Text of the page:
During the past four years, Nipissing University Brantford campus students have been saving their pennies and counting the days to when they embark on the trip of a lifetime.
On April 28, that day will finally arrive.
With instructors Rick Denton and Lynne Leduc, 28 fourth-year bachelor of education students will head to the rural Masai Mara area of Kenya to take part in a three-week international teaching placement.
“Our goal is to have them become global educators so that they understand not only the education in their own country, but in other countries around the world,” Denton said. “We want them to understand what education in developing countries is like and what the culture of a developing country is like.”
On Monday, students were filling large hockey bags with supplies that will be needed for their lessons. They raised about $2,400 to purchase them.
No matter how much preparation has gone into the trip, they have no idea how it will transform their lives.
“It will change our students and they don’t know that yet and they don’t know how it will change them,” Denton said. “As much as we try to prepare them for this trip we don’t want to tell them everything.”
The Nipissing students average about 22 years in age and will teach Grade 3 to Grade 7. They will also take part in a building project and cultural activities, including going on an African safari and visiting village mothers in their homes of straw and clay.
Most rural communities have no hydro or running water.
“What is often interesting is that students go there thinking about how much they are going to help those people and they do,” Denton said. “But they come back home feeling like, wow, that’s a culture that has very little but they have each other and it’s a culture that sees family and community as really, really important.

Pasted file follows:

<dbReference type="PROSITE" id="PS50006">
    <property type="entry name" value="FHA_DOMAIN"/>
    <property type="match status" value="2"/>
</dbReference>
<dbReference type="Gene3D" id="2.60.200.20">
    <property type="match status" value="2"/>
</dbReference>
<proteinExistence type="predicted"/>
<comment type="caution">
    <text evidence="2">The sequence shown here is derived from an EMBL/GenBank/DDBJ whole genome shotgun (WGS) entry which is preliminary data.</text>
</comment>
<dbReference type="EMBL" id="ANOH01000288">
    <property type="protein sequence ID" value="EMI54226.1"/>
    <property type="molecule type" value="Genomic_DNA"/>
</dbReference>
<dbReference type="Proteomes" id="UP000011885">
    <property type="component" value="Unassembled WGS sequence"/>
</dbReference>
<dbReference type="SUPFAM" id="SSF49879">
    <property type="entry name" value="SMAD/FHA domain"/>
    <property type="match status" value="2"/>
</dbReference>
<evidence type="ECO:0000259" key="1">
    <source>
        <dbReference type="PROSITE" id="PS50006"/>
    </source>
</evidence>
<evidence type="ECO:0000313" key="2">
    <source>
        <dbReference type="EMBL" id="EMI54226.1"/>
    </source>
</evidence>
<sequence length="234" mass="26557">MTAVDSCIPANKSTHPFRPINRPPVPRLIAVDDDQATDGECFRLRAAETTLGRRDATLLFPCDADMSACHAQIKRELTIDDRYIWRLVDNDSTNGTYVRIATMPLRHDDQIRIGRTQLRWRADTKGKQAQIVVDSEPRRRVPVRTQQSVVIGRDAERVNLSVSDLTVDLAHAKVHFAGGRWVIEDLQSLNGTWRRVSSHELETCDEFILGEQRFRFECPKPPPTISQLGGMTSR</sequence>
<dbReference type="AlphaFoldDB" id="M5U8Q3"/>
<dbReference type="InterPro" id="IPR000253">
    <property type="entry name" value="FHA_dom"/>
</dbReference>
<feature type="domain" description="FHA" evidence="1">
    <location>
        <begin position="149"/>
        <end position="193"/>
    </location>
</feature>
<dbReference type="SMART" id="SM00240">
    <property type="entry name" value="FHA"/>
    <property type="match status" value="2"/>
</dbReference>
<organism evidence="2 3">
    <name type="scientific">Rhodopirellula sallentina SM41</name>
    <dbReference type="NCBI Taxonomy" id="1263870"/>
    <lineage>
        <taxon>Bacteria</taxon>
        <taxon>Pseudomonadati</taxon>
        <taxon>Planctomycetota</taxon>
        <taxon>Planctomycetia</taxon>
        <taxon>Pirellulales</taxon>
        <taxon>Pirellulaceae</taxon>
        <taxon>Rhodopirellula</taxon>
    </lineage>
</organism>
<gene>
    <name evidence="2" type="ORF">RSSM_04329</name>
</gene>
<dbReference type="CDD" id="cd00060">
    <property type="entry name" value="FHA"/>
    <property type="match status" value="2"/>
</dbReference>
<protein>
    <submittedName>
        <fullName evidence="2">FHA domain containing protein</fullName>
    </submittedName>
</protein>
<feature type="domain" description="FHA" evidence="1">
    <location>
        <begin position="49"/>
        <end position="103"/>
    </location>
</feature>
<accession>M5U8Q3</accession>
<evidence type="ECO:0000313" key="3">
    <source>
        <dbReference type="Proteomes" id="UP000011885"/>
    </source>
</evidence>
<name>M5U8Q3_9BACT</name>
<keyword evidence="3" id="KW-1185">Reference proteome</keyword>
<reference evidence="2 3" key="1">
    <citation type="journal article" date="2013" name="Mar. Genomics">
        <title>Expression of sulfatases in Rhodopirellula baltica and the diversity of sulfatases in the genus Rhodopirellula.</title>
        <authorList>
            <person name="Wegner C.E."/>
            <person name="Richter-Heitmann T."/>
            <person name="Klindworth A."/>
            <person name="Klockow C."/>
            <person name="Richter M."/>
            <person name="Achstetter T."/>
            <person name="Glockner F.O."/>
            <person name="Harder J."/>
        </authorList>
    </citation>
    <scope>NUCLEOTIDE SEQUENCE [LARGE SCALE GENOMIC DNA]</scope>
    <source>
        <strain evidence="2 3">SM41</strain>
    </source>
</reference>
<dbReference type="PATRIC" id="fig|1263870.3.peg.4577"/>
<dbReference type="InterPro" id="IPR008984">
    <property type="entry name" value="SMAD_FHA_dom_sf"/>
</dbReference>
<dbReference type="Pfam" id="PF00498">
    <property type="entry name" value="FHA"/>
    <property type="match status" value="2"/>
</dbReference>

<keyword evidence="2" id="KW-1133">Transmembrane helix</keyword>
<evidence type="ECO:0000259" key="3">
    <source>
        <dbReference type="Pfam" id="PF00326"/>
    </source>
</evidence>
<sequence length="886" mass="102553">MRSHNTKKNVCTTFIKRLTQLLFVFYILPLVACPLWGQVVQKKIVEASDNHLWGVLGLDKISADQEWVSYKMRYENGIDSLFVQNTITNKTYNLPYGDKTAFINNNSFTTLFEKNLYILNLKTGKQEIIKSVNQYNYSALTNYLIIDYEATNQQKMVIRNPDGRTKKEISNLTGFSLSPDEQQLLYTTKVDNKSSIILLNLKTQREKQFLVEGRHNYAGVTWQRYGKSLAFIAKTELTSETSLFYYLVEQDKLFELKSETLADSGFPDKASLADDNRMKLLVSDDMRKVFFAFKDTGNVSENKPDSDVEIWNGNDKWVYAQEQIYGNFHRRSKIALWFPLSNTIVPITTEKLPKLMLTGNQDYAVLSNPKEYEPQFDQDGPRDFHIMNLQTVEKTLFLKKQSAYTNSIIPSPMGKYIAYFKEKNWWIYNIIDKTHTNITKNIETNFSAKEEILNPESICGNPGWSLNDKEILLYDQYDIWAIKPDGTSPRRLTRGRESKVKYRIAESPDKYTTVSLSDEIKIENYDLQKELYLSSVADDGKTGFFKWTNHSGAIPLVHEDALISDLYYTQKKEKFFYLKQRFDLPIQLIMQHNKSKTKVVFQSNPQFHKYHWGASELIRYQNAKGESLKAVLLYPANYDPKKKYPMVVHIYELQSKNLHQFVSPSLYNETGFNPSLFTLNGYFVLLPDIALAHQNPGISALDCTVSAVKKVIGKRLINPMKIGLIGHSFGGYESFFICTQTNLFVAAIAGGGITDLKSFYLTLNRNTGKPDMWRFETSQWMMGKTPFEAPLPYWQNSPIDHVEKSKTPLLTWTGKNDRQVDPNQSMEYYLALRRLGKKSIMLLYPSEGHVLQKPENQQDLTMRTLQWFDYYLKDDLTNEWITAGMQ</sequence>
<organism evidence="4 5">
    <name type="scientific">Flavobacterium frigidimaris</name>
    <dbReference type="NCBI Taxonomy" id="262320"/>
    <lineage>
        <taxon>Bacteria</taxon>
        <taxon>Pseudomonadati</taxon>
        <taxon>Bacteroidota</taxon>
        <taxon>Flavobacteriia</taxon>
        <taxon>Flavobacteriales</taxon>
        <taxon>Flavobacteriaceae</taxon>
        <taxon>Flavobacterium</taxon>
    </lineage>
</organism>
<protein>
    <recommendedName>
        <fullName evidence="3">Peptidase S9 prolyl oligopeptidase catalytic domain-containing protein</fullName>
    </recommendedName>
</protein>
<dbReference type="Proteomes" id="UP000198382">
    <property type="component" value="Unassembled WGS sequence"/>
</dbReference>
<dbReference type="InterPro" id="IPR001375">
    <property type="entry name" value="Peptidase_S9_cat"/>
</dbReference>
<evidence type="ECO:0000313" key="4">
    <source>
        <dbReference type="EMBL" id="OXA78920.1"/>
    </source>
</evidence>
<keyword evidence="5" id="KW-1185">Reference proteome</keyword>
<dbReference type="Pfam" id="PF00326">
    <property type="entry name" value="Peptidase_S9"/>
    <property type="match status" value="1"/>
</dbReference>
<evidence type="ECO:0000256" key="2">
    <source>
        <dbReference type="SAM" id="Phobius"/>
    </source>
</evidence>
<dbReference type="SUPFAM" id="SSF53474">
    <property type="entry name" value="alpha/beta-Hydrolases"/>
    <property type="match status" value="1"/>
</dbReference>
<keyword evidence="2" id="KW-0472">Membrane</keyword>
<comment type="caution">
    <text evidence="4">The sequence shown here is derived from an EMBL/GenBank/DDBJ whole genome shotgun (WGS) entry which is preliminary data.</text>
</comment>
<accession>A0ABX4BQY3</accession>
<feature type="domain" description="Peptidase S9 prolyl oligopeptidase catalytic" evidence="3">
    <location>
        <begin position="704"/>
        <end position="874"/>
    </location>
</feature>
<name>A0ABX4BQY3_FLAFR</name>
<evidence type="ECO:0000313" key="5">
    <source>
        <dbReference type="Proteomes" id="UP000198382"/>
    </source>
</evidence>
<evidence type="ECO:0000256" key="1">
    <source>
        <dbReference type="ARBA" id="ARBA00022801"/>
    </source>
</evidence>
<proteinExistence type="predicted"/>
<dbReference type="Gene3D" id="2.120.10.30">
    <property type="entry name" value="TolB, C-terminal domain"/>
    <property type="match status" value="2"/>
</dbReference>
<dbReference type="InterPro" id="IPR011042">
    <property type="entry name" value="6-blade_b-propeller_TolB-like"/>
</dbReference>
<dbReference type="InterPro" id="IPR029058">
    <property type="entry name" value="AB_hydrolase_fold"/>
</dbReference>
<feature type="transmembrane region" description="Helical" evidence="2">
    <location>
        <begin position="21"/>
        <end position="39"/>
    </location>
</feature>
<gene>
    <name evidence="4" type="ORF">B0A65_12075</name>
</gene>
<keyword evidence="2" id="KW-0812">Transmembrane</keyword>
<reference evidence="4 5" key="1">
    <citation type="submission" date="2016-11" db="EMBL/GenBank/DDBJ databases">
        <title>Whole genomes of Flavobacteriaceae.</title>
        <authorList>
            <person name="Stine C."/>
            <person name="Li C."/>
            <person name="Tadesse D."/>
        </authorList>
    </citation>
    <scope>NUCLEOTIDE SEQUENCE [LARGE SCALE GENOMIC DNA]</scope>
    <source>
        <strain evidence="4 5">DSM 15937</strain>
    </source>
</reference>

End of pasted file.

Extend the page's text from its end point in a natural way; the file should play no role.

“They realize ‘I don’t have to be rich in material things to be happy.’”
Students will teach curriculum developed in Kenya while also showing teachers how to engage students in lessons. With few resources at their disposal, Nipissing students will bond quickly.
“In North America we are privy to so much technology and there is nothing there,” Leduc said. “They really have to rely on their own resources and on each other and they become like a little family quite quickly.”
Conor Bruzzese said he is excited about the opportunity.
“When I was in Grade 12 this is the kind of thing that I wanted to do,” Bruzzese said. “This was kind of the big kick to come here (to Nipissing). I’m excited to have the opportunity to teach and to also learn from them and learn the culture.”
Rachel Kivell has heard many positive stories from students that participated in the teaching practicum in the past.
“I’ve heard how the kids are really excited to see us each and every day and how they chase the bus every day as we leave the school,” she said. “I think I’m going to cry everyday.”
The trip will be a challenge unlike any the students have encountered before. At the same time, it will be an eye-opening life lesson they will never forget.
“I look at past years of students who have gone on this adventure and they come back with a self-confidence that often allows them…to teach in a place they may never have thought of before,” Denton said.
“It will change them in that way, too. They don’t know that yet.”